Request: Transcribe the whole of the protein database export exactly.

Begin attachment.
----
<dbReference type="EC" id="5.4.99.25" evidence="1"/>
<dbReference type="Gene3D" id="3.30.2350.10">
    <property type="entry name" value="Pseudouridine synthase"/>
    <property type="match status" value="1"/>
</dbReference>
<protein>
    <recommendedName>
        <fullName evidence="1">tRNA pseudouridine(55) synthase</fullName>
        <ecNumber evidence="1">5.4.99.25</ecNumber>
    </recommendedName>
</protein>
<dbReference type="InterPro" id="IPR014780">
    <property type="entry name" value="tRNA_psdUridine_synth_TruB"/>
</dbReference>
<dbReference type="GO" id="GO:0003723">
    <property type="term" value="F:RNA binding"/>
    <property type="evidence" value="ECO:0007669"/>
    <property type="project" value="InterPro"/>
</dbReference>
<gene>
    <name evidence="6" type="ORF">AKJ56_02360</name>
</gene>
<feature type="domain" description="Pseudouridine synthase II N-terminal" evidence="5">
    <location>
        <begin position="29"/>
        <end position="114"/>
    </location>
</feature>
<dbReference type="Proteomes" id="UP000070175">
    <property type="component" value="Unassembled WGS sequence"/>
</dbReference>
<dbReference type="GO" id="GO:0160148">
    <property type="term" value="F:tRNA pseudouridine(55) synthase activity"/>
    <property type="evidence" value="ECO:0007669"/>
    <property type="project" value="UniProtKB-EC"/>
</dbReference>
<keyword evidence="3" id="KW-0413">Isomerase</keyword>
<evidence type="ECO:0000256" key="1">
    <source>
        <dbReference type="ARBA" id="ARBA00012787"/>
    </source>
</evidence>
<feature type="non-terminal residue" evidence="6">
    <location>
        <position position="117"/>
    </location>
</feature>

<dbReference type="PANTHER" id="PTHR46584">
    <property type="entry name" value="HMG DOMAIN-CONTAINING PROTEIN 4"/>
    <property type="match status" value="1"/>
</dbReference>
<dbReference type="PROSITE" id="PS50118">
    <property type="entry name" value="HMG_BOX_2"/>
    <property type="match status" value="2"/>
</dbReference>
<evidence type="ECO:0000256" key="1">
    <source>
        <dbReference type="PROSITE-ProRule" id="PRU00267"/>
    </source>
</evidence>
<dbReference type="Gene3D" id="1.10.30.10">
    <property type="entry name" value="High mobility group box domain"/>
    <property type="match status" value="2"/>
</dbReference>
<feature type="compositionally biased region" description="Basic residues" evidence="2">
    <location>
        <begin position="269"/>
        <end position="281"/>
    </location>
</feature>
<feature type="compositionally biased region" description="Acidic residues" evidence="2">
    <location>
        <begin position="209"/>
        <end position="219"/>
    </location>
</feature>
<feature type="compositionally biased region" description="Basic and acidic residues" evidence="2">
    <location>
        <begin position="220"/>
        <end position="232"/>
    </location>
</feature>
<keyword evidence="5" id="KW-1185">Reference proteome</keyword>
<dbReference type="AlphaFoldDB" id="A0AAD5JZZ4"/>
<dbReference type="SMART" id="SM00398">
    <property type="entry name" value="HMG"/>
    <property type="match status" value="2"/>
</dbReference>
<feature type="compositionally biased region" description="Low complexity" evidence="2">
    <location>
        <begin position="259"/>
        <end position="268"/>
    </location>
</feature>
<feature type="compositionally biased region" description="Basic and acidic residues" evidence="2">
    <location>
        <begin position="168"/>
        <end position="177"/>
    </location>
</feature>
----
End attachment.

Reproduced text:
<dbReference type="EC" id="5.4.99.25" evidence="1"/>
<dbReference type="Gene3D" id="3.30.2350.10">
    <property type="entry name" value="Pseudouridine synthase"/>
    <property type="match status" value="1"/>
</dbReference>
<protein>
    <recommendedName>
        <fullName evidence="1">tRNA pseudouridine(55) synthase</fullName>
        <ecNumber evidence="1">5.4.99.25</ecNumber>
    </recommendedName>
</protein>
<dbReference type="InterPro" id="IPR014780">
    <property type="entry name" value="tRNA_psdUridine_synth_TruB"/>
</dbReference>
<dbReference type="GO" id="GO:0003723">
    <property type="term" value="F:RNA binding"/>
    <property type="evidence" value="ECO:0007669"/>
    <property type="project" value="InterPro"/>
</dbReference>
<gene>
    <name evidence="6" type="ORF">AKJ56_02360</name>
</gene>
<feature type="domain" description="Pseudouridine synthase II N-terminal" evidence="5">
    <location>
        <begin position="29"/>
        <end position="114"/>
    </location>
</feature>
<dbReference type="Proteomes" id="UP000070175">
    <property type="component" value="Unassembled WGS sequence"/>
</dbReference>
<dbReference type="GO" id="GO:0160148">
    <property type="term" value="F:tRNA pseudouridine(55) synthase activity"/>
    <property type="evidence" value="ECO:0007669"/>
    <property type="project" value="UniProtKB-EC"/>
</dbReference>
<keyword evidence="3" id="KW-0413">Isomerase</keyword>
<evidence type="ECO:0000256" key="1">
    <source>
        <dbReference type="ARBA" id="ARBA00012787"/>
    </source>
</evidence>
<feature type="non-terminal residue" evidence="6">
    <location>
        <position position="117"/>
    </location>
</feature>

<dbReference type="PANTHER" id="PTHR46584">
    <property type="entry name" value="HMG DOMAIN-CONTAINING PROTEIN 4"/>
    <property type="match status" value="1"/>
</dbReference>
<dbReference type="PROSITE" id="PS50118">
    <property type="entry name" value="HMG_BOX_2"/>
    <property type="match status" value="2"/>
</dbReference>
<evidence type="ECO:0000256" key="1">
    <source>
        <dbReference type="PROSITE-ProRule" id="PRU00267"/>
    </source>
</evidence>
<dbReference type="Gene3D" id="1.10.30.10">
    <property type="entry name" value="High mobility group box domain"/>
    <property type="match status" value="2"/>
</dbReference>
<feature type="compositionally biased region" description="Basic residues" evidence="2">
    <location>
        <begin position="269"/>
        <end position="281"/>
    </location>
</feature>
<feature type="compositionally biased region" description="Acidic residues" evidence="2">
    <location>
        <begin position="209"/>
        <end position="219"/>
    </location>
</feature>
<feature type="compositionally biased region" description="Basic and acidic residues" evidence="2">
    <location>
        <begin position="220"/>
        <end position="232"/>
    </location>
</feature>
<keyword evidence="5" id="KW-1185">Reference proteome</keyword>
<dbReference type="AlphaFoldDB" id="A0AAD5JZZ4"/>
<dbReference type="SMART" id="SM00398">
    <property type="entry name" value="HMG"/>
    <property type="match status" value="2"/>
</dbReference>
<feature type="compositionally biased region" description="Low complexity" evidence="2">
    <location>
        <begin position="259"/>
        <end position="268"/>
    </location>
</feature>
<feature type="compositionally biased region" description="Basic and acidic residues" evidence="2">
    <location>
        <begin position="168"/>
        <end position="177"/>
    </location>
</feature>